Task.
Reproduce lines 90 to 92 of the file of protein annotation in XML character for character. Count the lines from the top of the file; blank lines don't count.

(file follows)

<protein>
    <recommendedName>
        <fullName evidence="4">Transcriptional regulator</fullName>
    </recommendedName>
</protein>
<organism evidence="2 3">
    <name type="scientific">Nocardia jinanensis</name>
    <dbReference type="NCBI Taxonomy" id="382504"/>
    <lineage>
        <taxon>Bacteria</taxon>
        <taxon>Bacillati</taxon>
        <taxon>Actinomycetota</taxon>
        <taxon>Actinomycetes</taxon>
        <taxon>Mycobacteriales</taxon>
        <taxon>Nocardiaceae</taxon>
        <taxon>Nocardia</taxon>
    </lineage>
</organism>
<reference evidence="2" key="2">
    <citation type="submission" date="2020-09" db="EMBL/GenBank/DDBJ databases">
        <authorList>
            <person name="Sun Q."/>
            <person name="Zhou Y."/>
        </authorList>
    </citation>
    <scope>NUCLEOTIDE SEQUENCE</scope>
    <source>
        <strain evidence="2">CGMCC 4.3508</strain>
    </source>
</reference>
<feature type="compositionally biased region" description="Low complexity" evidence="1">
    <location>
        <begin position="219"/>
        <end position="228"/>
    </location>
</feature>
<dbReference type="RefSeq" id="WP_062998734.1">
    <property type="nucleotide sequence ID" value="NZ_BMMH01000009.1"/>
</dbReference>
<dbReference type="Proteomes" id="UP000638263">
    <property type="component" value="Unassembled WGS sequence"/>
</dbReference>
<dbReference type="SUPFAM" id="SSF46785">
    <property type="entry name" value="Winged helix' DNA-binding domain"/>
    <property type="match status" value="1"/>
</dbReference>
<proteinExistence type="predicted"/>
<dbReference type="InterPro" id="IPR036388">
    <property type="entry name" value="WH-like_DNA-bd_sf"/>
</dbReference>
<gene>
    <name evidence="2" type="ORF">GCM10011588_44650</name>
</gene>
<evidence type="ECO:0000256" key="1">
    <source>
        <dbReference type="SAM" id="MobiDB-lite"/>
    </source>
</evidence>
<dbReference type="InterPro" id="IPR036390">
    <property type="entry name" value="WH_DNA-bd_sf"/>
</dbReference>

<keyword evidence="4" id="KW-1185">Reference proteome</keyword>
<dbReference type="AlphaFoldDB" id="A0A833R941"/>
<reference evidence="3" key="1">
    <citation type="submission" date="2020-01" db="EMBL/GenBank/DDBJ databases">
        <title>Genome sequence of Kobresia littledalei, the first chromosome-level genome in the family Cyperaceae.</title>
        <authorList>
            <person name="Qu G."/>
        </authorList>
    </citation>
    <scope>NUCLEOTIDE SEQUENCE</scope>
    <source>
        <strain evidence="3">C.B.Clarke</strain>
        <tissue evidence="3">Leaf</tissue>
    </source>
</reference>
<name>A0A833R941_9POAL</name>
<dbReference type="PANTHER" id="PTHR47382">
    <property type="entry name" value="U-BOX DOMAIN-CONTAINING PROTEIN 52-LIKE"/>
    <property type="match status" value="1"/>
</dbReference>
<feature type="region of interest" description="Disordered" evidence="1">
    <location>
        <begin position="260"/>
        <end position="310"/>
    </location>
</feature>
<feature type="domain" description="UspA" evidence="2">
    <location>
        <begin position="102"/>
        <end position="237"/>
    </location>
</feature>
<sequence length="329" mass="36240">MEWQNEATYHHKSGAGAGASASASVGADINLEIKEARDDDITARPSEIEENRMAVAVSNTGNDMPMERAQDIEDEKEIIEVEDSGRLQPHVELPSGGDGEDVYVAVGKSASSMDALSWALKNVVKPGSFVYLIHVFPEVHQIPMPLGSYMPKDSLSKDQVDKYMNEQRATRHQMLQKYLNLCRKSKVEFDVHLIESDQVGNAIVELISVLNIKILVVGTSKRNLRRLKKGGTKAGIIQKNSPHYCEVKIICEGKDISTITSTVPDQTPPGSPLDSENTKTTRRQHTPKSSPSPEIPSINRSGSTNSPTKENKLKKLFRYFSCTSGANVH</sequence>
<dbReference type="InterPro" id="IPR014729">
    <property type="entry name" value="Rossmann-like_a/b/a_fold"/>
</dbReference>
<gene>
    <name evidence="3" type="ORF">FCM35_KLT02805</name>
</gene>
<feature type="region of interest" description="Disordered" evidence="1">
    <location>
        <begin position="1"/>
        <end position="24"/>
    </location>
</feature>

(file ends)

        <begin position="102"/>
        <end position="237"/>
    </location>